Alejandro González Iñárritu’s latest masterful epic, “The Revenant,” may be grisly, but boy is it beautiful. Set to a backdrop of Canadian—and due to filming complications, Argentinian—snowcapped mountains, the visionary director weaves through his character arcs and landscapes with finesse, staging the entire production with long, real-time takes and natural lighting. He compares the complicated process of blocking a fight scene, for example, to staging a play.
“We rehearsed for months before. We choreographed. I’d block the scene with [the cast] so each performance and all the technical aspects of the camera [were] in sync. It was like rehearsing theater,” Iñárritu says. “And then after, we’d have to use one hour and a half to accomplish all of what we had been rehearsing. It was nerve-wracking.”
The long takes and comparisons to the stage may sound similar to Iñárritu’s “Birdman: Or (The Unexpected Virtue of Ignorance),” which took home the Oscar for Best Picture and Best Director last year—and it’s by little coincidence. “I couldn’t have shot this film the way I shot it if I didn’t do ‘Birdman,’ “ the Mexican director concedes. “I definitely couldn’t have done it. I applied a lot of [what] I learned.”
However, creating those seamless visuals was far from smooth sailing. From unforeseen budget hikes to snow shortages (hence the move to southern Argentina), the early 19th century–set tale was a beast of an endeavor for all involved. It’s the story of real-life frontiersman Hugh Glass (Leonardo DiCaprio) and his time fur trapping in the Dakotas with John Fitzgerald (Tom Hardy), Jim Bridger (Will Poulter), and Andrew Henry (Domhnall Gleeson). After a bear mauls him and Fitzgerald kills his half-Native American son, Hawk (Forrest Goodluck), in front of him, Glass is abandoned and left for dead. But he slowly recovers and trails Fitzgerald for 200 miles at the height of winter with revenge on his mind.
“The storyline of this historical character, of which very little is known, [is] such a primitive and mysterious anecdote that I was really attracted to and inspired to explore,” Iñárritu says. “Under such pain and so much grief, how can somebody find beauty and a reason to be alive?”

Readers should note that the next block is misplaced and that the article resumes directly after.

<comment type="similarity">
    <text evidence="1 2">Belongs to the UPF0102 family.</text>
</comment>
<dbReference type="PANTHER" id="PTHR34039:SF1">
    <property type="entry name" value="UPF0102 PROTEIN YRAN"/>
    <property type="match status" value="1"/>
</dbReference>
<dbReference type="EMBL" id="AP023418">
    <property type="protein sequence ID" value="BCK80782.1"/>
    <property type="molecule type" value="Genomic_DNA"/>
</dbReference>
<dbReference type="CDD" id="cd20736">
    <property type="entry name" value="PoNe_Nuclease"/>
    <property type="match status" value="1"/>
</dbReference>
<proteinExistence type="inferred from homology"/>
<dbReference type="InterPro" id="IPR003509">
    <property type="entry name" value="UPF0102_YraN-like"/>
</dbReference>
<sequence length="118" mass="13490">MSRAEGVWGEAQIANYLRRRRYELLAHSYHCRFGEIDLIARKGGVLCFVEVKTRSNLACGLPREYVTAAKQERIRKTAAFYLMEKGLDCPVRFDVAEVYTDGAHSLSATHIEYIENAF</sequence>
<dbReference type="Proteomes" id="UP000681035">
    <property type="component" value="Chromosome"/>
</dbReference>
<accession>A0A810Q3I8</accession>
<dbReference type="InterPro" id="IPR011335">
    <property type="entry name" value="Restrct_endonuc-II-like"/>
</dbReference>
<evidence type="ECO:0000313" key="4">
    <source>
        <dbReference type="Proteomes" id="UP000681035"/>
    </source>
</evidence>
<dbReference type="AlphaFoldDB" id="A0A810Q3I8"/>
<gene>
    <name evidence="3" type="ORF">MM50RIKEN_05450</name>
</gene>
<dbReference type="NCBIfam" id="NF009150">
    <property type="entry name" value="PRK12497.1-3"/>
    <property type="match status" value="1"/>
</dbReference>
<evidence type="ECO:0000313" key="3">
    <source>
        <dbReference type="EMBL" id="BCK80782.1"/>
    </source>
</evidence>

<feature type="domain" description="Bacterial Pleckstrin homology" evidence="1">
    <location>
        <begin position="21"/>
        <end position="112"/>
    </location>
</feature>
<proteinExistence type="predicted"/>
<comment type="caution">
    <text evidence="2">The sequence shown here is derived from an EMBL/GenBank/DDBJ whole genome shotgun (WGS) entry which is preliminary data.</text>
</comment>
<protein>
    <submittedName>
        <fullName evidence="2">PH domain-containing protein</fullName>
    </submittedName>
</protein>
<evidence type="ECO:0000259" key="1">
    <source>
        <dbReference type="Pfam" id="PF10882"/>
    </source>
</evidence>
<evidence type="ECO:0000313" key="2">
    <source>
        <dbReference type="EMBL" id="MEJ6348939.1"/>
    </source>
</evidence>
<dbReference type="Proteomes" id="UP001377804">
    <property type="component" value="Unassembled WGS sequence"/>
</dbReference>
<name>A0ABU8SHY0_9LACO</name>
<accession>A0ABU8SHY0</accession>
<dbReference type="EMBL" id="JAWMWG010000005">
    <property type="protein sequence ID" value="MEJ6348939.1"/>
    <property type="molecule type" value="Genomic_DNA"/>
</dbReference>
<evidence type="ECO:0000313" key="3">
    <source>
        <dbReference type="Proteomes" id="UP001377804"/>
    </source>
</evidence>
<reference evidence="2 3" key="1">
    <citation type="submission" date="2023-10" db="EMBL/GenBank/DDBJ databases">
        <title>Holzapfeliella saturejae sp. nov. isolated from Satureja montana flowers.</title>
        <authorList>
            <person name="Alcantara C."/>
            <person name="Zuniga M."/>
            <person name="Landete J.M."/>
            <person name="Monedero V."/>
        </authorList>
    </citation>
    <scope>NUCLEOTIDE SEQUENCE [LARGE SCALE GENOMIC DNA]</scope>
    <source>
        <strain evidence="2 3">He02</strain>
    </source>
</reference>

While casting the film, Iñárritu was very open about what he would demand of his ensemble. “The Revenant” put its cast and crew to the test “emotionally, physically, technically, [and] intellectually.”
“There was nothing to hide,” Iñárritu says. “It was an open invitation to say, ‘This is the adventure; this is the story; this is the way I will try to get it.’ The mutual trust that we had in each other made this journey very successful.”
As leading man, DiCaprio carries much of the film’s latter half alone. The five-time Academy Award nominee dedicated himself to the role of Glass in ways that few other actors could muster (he reportedly slept in animal carcasses to fully embody the man, for instance). In addition to the physical, Iñárritu says he was equally impressed by DiCaprio’s emotional dedication to the role.
“It was an opportunity for him to play a vulnerable and fragile character,” he says. “Compared to other characters that he has played where he’s more bold and more strong, here, he plays a very beautiful, strong man but at the same time a very fragile, very vulnerable, and very maternal [man]. That was very beautiful to see on him.”
The fragility to DiCaprio’s Glass contrasted by his physical brawn brings surprising levity to the performance. Even while on the verge of death, his Glass flows with life. Iñárritu has little doubt that it was the daunting circumstances and conditions of their time filming that in part culled such a performance from DiCaprio and the rest of his cast.
“That kind of adrenaline every day and to be challenged and struggling to solve every day problems at such a level and such a degree of complication—yes, it makes you feel more alive,” Iñárritu says. “There’s something about that where you feel alive a little more every day.”
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